Rachel Grant is the owner and founder of Rachel Grant Coaching and is a Sexual Abuse Recovery Coach. She is also the author of Beyond Surviving: The Final Stage in Recovery from Sexual Abuse. She works with survivors of childhood sexual abuse who are beyond sick and tired of feeling broken, unfixable, and burdened by the past. She helps them let go of the pain of abuse and finally feel normal.
Her program, Beyond Surviving, has been specifically designed to change the way we think about and heal from abuse. Based on her educational training, study of neuroscience, and lessons learned from her own journey, she has successfully used this program since 2007 to help her clients break free from the past and move forward with their lives.
Rachel holds an M.A. in Counseling Psychology. She provides a compassionate and challenging approach for her clients while using coaching as opposed to therapeutic models. She is also a member of San Francisco Coaches.
What if I told you that the people who own the property where you live knowingly hired a convicted sexual predator and they don’t have to tell you?
What if I told you a convicted sex offender has the keys to your front door and you were powerless to know or stop them from having access?
Unbelievably, I may have just described your home if you rent in Florida, and many other homes across the USA.
Even though in Florida, as in most states, sex offenders are prohibited from living within a certain distance from schools, playgrounds and other places where children gather; what they CAN do, is work where your children play and live, without your knowledge. And that’s not the worst of it.
Under Florida law, owners of rental apartments and homes are NOT required to warn you or your family that an employee at the property is a pedophile or sex offender. Children in Florida have been raped by sex offenders who were literally provided the keys to rental units, where the owner knew that the employee was a convicted sex offender. You and your family have the right to make an informed choice of whether to live in housing that employs convicted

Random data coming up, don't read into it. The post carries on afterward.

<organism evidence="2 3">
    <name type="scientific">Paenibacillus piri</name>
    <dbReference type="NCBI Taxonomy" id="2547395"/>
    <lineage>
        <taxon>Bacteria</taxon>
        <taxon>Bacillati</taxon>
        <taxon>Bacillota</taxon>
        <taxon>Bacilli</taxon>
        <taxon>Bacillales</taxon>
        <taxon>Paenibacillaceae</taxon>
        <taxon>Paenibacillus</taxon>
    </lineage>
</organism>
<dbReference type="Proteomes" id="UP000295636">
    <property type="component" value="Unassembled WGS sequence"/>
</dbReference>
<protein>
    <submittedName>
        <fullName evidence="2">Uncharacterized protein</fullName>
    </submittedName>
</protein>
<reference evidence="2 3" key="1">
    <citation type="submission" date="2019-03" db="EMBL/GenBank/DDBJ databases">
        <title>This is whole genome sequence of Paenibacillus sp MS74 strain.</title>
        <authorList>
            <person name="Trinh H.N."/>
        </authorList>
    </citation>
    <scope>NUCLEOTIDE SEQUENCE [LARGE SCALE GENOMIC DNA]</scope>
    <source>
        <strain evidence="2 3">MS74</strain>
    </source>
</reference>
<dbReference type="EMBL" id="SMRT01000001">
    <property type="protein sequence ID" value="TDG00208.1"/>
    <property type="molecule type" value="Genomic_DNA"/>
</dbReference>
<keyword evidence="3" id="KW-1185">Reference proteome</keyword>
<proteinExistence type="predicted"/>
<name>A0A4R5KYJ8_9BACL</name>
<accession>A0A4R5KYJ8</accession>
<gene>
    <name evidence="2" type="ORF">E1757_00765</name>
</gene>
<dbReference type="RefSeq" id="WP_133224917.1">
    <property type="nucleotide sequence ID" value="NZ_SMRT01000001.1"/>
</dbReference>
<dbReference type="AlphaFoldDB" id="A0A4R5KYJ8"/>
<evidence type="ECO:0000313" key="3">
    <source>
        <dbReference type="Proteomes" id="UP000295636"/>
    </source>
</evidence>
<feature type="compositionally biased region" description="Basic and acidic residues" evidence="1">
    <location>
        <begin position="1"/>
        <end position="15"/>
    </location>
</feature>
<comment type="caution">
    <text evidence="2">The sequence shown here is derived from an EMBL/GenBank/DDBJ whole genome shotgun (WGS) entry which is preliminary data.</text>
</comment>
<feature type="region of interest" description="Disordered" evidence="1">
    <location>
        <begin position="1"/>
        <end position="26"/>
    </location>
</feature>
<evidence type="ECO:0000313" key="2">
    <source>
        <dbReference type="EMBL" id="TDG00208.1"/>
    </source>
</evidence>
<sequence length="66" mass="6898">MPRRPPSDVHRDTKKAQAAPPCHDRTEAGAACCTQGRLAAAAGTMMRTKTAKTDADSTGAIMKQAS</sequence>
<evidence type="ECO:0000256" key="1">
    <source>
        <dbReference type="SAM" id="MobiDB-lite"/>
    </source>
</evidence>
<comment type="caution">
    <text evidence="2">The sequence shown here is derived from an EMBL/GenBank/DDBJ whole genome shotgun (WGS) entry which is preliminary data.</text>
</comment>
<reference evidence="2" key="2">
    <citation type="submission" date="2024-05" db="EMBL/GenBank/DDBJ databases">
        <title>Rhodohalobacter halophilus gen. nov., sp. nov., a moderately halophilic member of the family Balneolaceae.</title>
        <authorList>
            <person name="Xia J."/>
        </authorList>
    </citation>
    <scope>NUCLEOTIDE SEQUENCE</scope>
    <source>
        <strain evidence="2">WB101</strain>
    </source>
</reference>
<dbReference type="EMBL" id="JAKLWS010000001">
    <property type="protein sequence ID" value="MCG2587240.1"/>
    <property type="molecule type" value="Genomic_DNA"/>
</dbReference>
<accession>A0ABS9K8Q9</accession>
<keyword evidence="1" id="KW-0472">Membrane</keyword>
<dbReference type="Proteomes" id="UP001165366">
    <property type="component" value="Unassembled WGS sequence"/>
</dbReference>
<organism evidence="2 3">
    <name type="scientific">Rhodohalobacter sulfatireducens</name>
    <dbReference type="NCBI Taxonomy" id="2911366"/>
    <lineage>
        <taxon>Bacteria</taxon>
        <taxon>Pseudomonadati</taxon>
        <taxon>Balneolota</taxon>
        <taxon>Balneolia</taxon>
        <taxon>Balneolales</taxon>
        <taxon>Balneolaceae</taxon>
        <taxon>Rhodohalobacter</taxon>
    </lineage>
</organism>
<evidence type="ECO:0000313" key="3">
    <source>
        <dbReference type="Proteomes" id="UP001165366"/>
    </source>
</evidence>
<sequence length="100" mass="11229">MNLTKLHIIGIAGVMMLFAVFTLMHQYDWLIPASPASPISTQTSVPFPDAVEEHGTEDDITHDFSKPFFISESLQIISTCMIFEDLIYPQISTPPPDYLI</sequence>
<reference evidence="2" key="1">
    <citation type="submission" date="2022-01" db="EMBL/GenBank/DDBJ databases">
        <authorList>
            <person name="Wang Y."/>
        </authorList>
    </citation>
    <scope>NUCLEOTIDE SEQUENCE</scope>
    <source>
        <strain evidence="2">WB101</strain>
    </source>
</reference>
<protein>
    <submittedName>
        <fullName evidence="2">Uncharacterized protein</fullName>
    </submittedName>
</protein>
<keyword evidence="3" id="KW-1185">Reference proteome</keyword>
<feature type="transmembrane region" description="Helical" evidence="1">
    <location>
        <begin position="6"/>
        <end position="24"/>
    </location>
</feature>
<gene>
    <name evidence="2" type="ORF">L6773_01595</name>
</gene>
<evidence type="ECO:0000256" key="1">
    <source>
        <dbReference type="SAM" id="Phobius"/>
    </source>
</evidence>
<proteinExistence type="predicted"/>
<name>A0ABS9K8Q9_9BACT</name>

It is because of the irrational and dangerous law as written, that Linda and I ask for your support of “The Florida Sex Offender Rental Notification Act.”
Below you will find a link. Help us to set Florida Law requiring tenants be notified when property owners employ sex offenders.
This week I received a phone call from a grandmother in turmoil. It was evident in her voice just how scared and desperate she was for help.
Her dilemma was the same I’ve heard, tragically, too many times before. She said, “my son-in-law is sexually abusing my grandchildren but I have no proof, I just KNOW it.”
So I continued the conversation with her as I had done so many times before, by asking questions.
I asked, “Have you seen him touch them inappropriately? Have the children told you anything to alert you? Have you spoken to your daughter, their mother? Have you filed a police report?” And on and on we went.
And again, her responses were like ones I’ve heard countless times. “Yes, I’ve seen him touch one child in a way I knew was wrong and he smiled at me while he did it, knowing there was no way I could say anything. He was a cop so he knows people. They’ve stopped letting me see the kids. My daughter doesn’t believe me.”
As we went further, she said the following statement that made me want to cry. She said, “I’m scared that if I do something about this, if I go to the police, who I don’t think will help anyway, that I will lose the relationship with my daughter. I want to have a relationship with her. What do I do??”